The nation's elderly airline fleet, struggling with high fuel costs and growing passenger demand, delivered another blow to travelers yesterday as American Airlines and Delta Air Lines canceled hundreds more flights as they continued to inspect planes incompliance with federal maintenance rules.
American, the nation's largest airline, canceled 132 flights of its estimated 2,300 flights scheduled for yesterday, spokesman Tim Wagner said. The airline canceled 325 flights Wednesday.
Delta expects about 275 cancellations through early today, affecting about 3 percent of its worldwide flight schedule, said Chris Kelly, a spokeswoman for the airline.
The airlines were reinspecting wiring bundles in older planes.
At Baltimore-Washington International Thurgood Marshall Airport, American Airlines said a 6 p.m. flight to Dallas, one of its 16 daily departures, was canceled yesterday due to the emergency inspections. None were halted Wednesday, though BWI passengers connecting to American flights in Chicago and Dallas found delays or cancellations at those airports, Wagner said.
Delta Air Lines, which is BWI's third-largest carrier, said none of its flights were canceled yesterday. Delta has 25 daily departures out of Baltimore, BWI spokesman Jonathan Dean said.
Experts said the airlines' decision to voluntarily ground the planes didn't indicate they were unsafe. But the episode is the latest indication that older aircraft and schedule reductions are leaving the industry with fewer options.
U.S. airlines, beset by financial woes that have postponed capital investments, operate one of the world's oldest fleets, noted Richard L. Aboulafia, an analyst with the Teal Group. Older planes need more upkeep, which can result in more down time. "This isn't a safety issue," he said. "But reliability is becoming a concern."
Maintenance issues have been prominent at America's airports as carriers scramble to bring maintenance inspections up to date after a recent Federal Aviation Administration crackdown. On March 6, the FAA called for a $10.2 million fine against Southwest Airlines.
Since then United Airlines, American Eagle, American and Delta have conducted voluntary inspections and more might be ahead.
US Airways Group Inc. said yesterday that it is inspecting its fleet of 45 Boeing 757s after a wing panel dislodged in flight last week near Baltimore and struck the side of the aircraft. The airplane, en route to Philadelphia from Orlando, Fla., landed safely.
"It's good to know that [the airlines are] taking precautions, but I'm still nervous that there are problems in the first place," said Amy Isenberg of Los Angeles, who was waiting for an American flight to Nashville, Tenn., at Los Angeles International Airport.
American is rechecking all 300 of its MD-80s, and at least 80 have needed modifications, said Wagner, the airline's spokesman. MD-80s make up about 46 percent of American's main jet fleet. "This was not related to an incident or issue that would have endangered passengers," Wagner said. He said the inspections were carried out in cooperation with the FAA.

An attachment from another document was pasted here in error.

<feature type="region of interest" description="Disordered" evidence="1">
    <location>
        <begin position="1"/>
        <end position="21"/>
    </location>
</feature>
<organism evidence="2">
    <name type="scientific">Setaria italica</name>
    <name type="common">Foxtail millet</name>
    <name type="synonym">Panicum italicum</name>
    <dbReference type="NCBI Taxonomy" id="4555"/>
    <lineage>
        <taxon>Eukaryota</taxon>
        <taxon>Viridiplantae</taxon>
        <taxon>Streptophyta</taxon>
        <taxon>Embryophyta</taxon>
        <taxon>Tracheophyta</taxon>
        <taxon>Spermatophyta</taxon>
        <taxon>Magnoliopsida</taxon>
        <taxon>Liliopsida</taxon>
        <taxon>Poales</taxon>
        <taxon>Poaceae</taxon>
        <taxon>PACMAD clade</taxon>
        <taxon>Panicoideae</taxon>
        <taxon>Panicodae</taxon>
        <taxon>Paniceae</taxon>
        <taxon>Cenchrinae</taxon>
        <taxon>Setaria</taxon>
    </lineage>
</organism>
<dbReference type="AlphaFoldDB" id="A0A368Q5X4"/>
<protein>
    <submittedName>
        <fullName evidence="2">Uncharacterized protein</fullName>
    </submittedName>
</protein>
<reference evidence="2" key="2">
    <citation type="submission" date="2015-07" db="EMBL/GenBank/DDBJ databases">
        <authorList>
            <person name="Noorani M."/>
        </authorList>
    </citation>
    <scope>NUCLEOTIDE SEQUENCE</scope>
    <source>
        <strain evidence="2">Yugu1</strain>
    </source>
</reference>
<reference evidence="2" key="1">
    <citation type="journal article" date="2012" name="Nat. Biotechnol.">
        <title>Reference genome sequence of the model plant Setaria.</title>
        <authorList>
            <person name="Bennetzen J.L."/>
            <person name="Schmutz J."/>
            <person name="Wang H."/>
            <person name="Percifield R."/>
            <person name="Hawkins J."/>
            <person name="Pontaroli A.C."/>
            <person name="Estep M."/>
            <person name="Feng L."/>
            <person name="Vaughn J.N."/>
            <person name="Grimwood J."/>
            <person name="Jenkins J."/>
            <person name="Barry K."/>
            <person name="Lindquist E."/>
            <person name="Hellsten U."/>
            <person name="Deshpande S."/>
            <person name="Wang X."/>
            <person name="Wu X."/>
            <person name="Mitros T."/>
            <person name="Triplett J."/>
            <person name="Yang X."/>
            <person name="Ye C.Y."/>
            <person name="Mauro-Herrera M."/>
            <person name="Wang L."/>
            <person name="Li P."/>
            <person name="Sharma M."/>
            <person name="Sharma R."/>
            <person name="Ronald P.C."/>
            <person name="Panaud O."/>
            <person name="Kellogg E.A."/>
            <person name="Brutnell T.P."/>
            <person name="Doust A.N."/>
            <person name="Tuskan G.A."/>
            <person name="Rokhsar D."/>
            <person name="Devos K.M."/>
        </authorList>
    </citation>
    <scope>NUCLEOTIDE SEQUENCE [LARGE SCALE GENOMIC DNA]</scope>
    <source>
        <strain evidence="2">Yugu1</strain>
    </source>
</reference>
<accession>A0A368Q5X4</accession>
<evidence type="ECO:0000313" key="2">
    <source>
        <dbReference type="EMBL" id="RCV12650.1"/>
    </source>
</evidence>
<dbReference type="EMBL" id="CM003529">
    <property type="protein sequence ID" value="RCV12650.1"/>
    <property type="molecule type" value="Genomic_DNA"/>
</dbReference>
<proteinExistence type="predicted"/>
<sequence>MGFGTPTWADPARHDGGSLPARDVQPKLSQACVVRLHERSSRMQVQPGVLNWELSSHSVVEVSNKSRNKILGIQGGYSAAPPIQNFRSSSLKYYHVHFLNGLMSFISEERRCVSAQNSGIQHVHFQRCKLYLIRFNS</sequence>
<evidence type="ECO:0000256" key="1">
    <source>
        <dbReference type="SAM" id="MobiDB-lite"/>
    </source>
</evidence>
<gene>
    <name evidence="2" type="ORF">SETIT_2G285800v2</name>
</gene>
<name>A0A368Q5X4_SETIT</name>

Delta, the third-largest U.S. airline, is checking wiring bundles on its fleet of 133 MD-80 and MD-90s. Delta said it hoped to re-book passengers when necessary until inspections are completed.
Among big U.S. carriers, American operates the second-oldest fleet, with an average age of 14 years, according to a study by Airline Forecasts, a Washington consulting company. About two-thirds of American's 300 MD-80s are 19 years old, according to the study. Northwest Airlines has the oldest fleet, with an average age of about 20 years.
Flying older planes puts U.S. carriers at a disadvantage against foreign carriers that are adding new planes.
Older planes burn more fuel - an important consideration as oil prices hover near record highs - and lack many features that passengers demand, such as state-of-the-art entertainment systems.
U.S. carriers "can't compete on the global playing field given the kind of low-cost competition coming to our shores with newer fleets," Cordle said.
The effect of pulling airplanes out of service for unscheduled maintenance inspections was demonstrated two weeks ago when Southwest had to ground dozens of planes to allow for fuselage inspections. The carrier had to cancel 126 flights.
American Eagle, a corporate sister of American Airlines, later grounded 25 planes and canceled a handful of flights while inspection paperwork was updated. And United Airlines re-inspected instruments on seven of its 747 jumbo jets, although no flights were canceled.
The flurry of maintenance issues also has focused attention on out-sourcing of aircraft maintenance. Southwest dropped plans to move some of its aircraft maintenance from the U.S. to El Salvador after the FAA fine was announced.
"I wish the maintenance could be done on a pro-active basis, and it's always frustrating to wait when you're trying to get home," said Boston insurance executive Linda Wentworth at Los Angeles International. "But safety is key."
Martin Zimmerman and Tiffany Hsu write for the Los Angeles Times. Sun reporter Laura McCandlish, the Associated Press and Bloomberg News contributed to this article.